SEN Polish Saturday School was established in February 2010 and is attended by over 500 pupils aged between 4 and 17. Their main activity is promoting multilingualism, the Polish language and culture and their cooperation with the Irish educational and cultural associations.
Robert Emmet Community Development Project
Robert Emmet Community Development Project was set up in 2003 to work in the community living in and around Oliver Bond Flat Complex in Dublin’s South Inner City. They work across all age groups developing educational and cultural initiatives in the community. Robert Emmet Community Development Project has been participating in the St Patrick’s Day Festival since 2011.
It offers an excellent opportunity for the young people they work with a platform to perform and to represent Ireland whilst building their own confidence and skills.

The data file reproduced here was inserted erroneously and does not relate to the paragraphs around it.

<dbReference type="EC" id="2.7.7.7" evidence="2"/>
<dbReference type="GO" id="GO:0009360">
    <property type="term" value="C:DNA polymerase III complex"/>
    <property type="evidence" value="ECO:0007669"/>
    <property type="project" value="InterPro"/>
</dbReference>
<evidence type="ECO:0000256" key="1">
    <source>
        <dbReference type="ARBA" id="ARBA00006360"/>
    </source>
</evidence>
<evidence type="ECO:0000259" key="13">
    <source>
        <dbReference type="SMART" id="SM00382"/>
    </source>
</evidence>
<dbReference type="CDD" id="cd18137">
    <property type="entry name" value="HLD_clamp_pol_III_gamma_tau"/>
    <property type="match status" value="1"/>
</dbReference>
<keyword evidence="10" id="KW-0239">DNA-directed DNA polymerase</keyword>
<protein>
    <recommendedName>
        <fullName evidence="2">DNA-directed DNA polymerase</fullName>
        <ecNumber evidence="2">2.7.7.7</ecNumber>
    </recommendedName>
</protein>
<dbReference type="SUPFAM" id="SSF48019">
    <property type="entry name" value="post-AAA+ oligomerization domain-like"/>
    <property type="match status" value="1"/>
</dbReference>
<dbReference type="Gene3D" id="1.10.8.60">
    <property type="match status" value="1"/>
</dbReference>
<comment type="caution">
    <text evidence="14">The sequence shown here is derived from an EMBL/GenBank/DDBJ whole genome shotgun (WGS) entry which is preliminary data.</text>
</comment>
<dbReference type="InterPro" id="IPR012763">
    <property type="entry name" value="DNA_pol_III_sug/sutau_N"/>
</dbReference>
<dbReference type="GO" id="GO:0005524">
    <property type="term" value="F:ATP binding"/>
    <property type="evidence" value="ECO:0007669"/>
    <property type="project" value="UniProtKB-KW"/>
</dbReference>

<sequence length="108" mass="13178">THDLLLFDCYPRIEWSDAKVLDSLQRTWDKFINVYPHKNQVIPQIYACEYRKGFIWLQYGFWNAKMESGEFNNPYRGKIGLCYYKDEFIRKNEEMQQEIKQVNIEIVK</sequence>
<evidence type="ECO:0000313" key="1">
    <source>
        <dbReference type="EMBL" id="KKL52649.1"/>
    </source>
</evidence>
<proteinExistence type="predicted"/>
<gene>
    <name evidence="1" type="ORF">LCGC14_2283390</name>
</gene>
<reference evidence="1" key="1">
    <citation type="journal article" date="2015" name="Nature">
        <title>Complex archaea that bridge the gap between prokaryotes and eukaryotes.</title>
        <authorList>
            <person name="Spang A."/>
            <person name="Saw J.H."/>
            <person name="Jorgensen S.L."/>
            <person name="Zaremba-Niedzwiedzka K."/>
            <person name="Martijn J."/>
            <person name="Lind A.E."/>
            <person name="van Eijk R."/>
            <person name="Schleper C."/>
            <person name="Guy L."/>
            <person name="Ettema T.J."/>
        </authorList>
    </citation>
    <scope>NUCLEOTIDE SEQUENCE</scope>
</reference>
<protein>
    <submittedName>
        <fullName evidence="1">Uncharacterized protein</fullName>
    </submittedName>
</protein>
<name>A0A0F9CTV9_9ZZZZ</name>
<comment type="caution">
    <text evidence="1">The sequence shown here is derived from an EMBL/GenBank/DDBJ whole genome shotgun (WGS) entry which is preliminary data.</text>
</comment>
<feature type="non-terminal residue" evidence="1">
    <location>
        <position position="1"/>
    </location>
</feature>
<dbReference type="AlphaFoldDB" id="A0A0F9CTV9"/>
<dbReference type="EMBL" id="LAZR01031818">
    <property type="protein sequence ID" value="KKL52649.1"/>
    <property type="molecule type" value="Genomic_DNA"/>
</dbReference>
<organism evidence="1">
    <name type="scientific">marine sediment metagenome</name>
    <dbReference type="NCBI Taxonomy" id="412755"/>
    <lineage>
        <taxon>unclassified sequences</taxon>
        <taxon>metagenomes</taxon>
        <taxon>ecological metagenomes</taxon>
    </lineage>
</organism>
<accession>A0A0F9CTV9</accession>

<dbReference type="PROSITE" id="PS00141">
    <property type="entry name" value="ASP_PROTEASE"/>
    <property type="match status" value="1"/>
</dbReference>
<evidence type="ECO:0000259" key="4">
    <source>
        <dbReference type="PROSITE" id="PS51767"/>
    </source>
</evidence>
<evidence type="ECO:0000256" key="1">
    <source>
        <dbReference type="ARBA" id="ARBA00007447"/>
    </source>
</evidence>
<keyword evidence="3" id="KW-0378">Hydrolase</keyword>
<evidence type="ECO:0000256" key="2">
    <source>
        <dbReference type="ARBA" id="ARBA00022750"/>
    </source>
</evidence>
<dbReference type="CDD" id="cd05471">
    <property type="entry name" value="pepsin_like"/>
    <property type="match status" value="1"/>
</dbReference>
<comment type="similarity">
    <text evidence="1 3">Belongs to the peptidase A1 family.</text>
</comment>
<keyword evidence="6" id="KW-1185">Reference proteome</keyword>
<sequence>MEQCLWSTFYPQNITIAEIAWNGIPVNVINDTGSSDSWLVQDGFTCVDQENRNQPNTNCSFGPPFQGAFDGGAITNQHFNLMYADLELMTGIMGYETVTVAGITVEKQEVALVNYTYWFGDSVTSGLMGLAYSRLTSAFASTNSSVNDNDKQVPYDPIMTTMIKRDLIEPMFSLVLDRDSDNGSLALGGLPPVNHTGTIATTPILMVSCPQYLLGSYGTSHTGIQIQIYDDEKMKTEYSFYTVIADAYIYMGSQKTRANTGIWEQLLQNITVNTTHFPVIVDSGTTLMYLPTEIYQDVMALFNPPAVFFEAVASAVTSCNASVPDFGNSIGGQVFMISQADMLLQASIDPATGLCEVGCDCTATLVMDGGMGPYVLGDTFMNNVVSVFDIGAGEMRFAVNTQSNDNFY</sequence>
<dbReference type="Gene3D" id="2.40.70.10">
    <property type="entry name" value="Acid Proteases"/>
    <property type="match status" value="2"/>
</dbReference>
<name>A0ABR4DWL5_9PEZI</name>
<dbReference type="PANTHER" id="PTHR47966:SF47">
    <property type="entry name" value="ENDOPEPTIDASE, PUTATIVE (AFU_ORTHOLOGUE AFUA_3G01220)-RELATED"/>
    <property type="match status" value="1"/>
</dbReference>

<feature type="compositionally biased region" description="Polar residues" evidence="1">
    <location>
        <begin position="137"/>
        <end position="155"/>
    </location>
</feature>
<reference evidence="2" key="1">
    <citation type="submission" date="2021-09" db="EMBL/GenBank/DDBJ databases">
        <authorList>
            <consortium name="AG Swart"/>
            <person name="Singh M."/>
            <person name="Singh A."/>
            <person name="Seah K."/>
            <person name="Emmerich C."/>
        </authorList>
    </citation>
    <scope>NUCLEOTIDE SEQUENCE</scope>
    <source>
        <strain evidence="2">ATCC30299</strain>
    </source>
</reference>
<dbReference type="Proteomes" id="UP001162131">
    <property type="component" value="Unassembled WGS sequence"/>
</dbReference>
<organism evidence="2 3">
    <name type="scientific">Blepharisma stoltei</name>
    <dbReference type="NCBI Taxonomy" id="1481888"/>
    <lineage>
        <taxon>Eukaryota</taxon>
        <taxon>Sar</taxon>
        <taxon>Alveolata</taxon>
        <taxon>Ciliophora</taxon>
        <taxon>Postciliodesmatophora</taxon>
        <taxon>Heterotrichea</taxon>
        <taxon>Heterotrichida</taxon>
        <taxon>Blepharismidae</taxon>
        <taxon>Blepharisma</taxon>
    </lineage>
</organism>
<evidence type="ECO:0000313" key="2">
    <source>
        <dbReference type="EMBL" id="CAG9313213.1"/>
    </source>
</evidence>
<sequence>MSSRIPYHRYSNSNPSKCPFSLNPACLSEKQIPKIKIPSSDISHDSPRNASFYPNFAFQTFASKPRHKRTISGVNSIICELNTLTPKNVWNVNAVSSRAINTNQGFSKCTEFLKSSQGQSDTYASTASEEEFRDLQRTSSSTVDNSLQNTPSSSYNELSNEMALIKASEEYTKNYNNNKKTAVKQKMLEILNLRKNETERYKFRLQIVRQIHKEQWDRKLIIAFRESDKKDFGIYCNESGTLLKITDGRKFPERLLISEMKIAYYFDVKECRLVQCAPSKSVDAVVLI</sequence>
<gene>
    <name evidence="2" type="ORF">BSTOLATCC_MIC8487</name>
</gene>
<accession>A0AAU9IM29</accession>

Romanians in Ireland Organisation
Romanians in Ireland started as a Facebook group in March 2013 and quickly became a little community of people helping each other. Today it boasts more than 20,000 members. They wanted to get involved in the community in a more direct and practical way. The organisation offers support of all kinds to Romanians living in Ireland and is also involved in several projects together with Dublin City Council and other community groups and charities. Their aim is to promote and preserve their traditions, culture and heritage and to also work on social inclusion for other Romanians.
Syrians in Ireland
The Syrians in Ireland group have been a wonderful addition to the Brighter Futures pageants. Their passion, love and integration have become a most welcome and valuable part of life in Ireland. Through their mission to celebrate, dance and sing with all people and communities, taking part in the St Patrick’s Festival parade makes them want to be happy and make people happy.